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A 2-6-1 start will have any fanbase on edge, more so if the expectation was success before the start of the season. Add in the history and the population of the Canadiens’ fanbase, the dramatic October is easily explained. Make no mistake, I am in no way, shape, or form excusing the play of the Canadiens. They simply haven’t been hungry enough to win games. One can point to shot attempts, but they still rank dead last in terms of shot quality, which points to the same problem at both ends of the ice, they aren’t playing tough enough in the most important zones on the ice.

What a fanbase like this can do to a team in such a brief period is also destroy confidence. Consider that Alex Galchenyuk was no longer a viable option on the top line after some preseason games. Brandon Davidson was not an NHL player before the season started, and Max Pacioretty is the worst captain in Canadiens history after nine games. Yes, October just wouldn’t be October without a substantial portion of the fans wanting to exile Max Pacioretty. At least, Pacioretty has been through it before, and everyone should have the intelligence to understand that he will bounce back, and will still likely reach his 30-35 goal plateau. This fanbase gets this, no? Understanding history, value, and NHL level scorers will point to all fans of the Habs wanting GM Marc Bergevin to take a deep breath and not trade away Max Pacioretty.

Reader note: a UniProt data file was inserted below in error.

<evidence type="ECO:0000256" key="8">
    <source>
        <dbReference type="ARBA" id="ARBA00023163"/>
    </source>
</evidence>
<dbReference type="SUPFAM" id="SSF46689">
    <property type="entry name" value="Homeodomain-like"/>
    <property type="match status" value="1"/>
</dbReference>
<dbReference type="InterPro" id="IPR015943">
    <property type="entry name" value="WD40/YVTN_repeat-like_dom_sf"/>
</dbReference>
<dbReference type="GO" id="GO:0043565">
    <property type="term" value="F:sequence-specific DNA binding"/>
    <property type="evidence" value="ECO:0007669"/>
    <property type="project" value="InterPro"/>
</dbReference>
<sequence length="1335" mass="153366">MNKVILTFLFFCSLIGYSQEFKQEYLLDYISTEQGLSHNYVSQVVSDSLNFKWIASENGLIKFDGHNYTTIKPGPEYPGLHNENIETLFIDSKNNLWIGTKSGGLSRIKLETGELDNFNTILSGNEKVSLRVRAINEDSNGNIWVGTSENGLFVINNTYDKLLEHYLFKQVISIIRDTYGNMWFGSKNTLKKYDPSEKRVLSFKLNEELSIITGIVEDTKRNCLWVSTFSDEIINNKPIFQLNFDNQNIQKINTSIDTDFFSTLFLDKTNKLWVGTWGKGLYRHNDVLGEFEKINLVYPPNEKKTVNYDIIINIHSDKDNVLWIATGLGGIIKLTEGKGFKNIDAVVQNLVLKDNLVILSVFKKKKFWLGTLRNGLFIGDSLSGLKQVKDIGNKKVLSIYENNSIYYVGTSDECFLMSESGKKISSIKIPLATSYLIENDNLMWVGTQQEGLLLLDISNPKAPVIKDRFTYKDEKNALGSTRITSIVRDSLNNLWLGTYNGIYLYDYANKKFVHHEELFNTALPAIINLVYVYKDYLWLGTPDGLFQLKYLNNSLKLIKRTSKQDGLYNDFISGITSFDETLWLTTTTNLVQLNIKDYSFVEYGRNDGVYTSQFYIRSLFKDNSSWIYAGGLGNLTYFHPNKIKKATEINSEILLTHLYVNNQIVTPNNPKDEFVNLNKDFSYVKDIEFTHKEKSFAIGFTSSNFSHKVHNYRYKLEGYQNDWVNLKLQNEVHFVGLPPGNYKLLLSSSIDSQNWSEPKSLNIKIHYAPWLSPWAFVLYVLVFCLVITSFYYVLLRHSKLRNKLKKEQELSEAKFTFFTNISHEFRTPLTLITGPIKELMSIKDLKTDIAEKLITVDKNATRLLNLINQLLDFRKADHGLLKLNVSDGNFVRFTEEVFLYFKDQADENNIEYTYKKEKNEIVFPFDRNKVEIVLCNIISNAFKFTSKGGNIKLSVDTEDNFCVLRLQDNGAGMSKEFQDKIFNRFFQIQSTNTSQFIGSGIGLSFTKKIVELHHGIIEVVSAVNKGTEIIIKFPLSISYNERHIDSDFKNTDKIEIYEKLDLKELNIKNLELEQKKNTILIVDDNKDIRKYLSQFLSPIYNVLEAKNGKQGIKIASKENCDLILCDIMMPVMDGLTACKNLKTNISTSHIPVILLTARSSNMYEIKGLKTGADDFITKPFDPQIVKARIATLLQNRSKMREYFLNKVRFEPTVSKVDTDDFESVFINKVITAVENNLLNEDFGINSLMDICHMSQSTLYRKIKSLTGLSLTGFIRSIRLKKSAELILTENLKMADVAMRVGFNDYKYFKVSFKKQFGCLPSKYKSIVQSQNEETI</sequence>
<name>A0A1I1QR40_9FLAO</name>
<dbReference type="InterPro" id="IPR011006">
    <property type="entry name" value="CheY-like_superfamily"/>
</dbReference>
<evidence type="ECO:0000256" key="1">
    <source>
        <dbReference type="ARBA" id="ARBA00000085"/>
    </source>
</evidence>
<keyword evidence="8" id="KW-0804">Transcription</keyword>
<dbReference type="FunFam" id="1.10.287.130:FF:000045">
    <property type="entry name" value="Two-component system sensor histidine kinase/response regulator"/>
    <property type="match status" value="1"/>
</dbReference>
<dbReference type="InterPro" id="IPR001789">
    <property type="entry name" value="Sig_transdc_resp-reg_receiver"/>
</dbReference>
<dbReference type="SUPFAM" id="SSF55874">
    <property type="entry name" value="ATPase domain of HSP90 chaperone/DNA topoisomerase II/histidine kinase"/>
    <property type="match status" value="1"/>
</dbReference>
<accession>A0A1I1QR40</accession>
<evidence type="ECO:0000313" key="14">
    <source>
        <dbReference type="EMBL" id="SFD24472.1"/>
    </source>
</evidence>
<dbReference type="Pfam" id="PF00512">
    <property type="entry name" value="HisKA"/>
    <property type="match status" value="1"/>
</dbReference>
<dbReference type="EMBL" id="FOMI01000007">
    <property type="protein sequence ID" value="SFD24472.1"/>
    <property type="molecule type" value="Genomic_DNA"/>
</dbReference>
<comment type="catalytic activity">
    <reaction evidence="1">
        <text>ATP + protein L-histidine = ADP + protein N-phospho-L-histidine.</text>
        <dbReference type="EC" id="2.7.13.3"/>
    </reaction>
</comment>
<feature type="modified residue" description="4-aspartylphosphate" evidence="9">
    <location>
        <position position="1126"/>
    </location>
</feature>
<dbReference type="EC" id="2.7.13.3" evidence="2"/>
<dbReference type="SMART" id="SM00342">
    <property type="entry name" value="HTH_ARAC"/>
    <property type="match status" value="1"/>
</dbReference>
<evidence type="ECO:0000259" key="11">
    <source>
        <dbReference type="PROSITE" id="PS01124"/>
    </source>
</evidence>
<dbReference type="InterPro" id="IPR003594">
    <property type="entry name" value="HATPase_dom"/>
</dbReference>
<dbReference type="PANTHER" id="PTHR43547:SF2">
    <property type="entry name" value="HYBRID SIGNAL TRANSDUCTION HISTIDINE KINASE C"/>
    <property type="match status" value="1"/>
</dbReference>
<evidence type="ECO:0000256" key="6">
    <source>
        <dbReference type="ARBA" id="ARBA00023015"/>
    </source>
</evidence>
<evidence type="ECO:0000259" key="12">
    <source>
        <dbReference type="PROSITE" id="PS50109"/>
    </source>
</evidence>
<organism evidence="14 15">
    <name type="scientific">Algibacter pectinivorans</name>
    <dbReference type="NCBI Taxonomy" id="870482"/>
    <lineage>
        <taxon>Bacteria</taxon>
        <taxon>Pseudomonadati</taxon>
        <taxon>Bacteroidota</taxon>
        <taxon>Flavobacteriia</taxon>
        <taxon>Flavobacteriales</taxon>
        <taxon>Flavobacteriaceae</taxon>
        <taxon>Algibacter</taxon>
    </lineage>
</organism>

In the NHL, most scorers work in streaks. Looking no further than 2016-2017, let’s examine some of the best scorers in the league to make the point. Only seven players scored more goals than Pacioretty last season, even though Pacioretty only scored two goals in the opening nine games of the season, just like he has this year. But he’s not the only player of this goal-scoring community who had bad patches over the course of the season. Last year’s Rocket Richard winner was Sidney Crosby who scored all of two goals over his 13 games in January. Nikita Kucherov scored one goal in eight games to start last season, only two in eight games in December too. Auston Matthews scored four goals in a 14 game November. Brad Marchand scored three goals in 16 games in December. Vladimir Tarasenko scored four goals in his first 11 games last year while Jeff Skinner scored twice in 12 contests in February. Even Patrik Laine, who was likely the most consistent of the bunch had three goals in a 13-game stretch in March last season.